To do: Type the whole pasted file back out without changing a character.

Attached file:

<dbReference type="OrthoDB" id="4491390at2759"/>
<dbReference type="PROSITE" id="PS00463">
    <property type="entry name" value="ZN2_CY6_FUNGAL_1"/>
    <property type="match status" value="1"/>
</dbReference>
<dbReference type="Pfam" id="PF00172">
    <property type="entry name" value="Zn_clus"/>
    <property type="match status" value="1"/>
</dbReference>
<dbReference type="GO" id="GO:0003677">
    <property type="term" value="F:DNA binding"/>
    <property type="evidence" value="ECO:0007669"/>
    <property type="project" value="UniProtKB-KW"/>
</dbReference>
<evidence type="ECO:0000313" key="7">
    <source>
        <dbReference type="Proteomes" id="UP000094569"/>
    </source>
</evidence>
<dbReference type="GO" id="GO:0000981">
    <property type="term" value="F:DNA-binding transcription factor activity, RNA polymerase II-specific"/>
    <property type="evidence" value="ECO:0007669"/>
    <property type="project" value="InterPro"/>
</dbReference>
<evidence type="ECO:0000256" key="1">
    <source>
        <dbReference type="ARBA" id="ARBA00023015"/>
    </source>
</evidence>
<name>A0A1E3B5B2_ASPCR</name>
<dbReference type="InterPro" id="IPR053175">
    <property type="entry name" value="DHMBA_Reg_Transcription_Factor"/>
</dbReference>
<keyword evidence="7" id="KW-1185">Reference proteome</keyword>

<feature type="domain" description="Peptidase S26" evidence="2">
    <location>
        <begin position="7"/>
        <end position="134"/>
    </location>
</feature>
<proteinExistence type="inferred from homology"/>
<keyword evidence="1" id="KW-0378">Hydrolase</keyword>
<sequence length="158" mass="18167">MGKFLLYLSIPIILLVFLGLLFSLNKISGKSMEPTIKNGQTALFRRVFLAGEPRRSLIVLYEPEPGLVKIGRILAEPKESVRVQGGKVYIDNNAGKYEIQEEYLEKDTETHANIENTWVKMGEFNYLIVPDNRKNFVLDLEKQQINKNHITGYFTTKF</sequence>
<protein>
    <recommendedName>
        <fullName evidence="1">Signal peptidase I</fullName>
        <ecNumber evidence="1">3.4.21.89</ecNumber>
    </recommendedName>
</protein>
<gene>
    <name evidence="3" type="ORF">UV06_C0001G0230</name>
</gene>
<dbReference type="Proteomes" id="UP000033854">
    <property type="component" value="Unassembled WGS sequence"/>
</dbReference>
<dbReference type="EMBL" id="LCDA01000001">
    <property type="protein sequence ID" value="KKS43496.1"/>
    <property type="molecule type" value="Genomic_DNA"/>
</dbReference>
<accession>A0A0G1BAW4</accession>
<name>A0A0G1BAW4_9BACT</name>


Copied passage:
<dbReference type="OrthoDB" id="4491390at2759"/>
<dbReference type="PROSITE" id="PS00463">
    <property type="entry name" value="ZN2_CY6_FUNGAL_1"/>
    <property type="match status" value="1"/>
</dbReference>
<dbReference type="Pfam" id="PF00172">
    <property type="entry name" value="Zn_clus"/>
    <property type="match status" value="1"/>
</dbReference>
<dbReference type="GO" id="GO:0003677">
    <property type="term" value="F:DNA binding"/>
    <property type="evidence" value="ECO:0007669"/>
    <property type="project" value="UniProtKB-KW"/>
</dbReference>
<evidence type="ECO:0000313" key="7">
    <source>
        <dbReference type="Proteomes" id="UP000094569"/>
    </source>
</evidence>
<dbReference type="GO" id="GO:0000981">
    <property type="term" value="F:DNA-binding transcription factor activity, RNA polymerase II-specific"/>
    <property type="evidence" value="ECO:0007669"/>
    <property type="project" value="InterPro"/>
</dbReference>
<evidence type="ECO:0000256" key="1">
    <source>
        <dbReference type="ARBA" id="ARBA00023015"/>
    </source>
</evidence>
<name>A0A1E3B5B2_ASPCR</name>
<dbReference type="InterPro" id="IPR053175">
    <property type="entry name" value="DHMBA_Reg_Transcription_Factor"/>
</dbReference>
<keyword evidence="7" id="KW-1185">Reference proteome</keyword>

<feature type="domain" description="Peptidase S26" evidence="2">
    <location>
        <begin position="7"/>
        <end position="134"/>
    </location>
</feature>
<proteinExistence type="inferred from homology"/>
<keyword evidence="1" id="KW-0378">Hydrolase</keyword>
<sequence length="158" mass="18167">MGKFLLYLSIPIILLVFLGLLFSLNKISGKSMEPTIKNGQTALFRRVFLAGEPRRSLIVLYEPEPGLVKIGRILAEPKESVRVQGGKVYIDNNAGKYEIQEEYLEKDTETHANIENTWVKMGEFNYLIVPDNRKNFVLDLEKQQINKNHITGYFTTKF</sequence>
<protein>
    <recommendedName>
        <fullName evidence="1">Signal peptidase I</fullName>
        <ecNumber evidence="1">3.4.21.89</ecNumber>
    </recommendedName>
</protein>
<gene>
    <name evidence="3" type="ORF">UV06_C0001G0230</name>
</gene>
<dbReference type="Proteomes" id="UP000033854">
    <property type="component" value="Unassembled WGS sequence"/>
</dbReference>
<dbReference type="EMBL" id="LCDA01000001">
    <property type="protein sequence ID" value="KKS43496.1"/>
    <property type="molecule type" value="Genomic_DNA"/>
</dbReference>
<accession>A0A0G1BAW4</accession>
<name>A0A0G1BAW4_9BACT</name>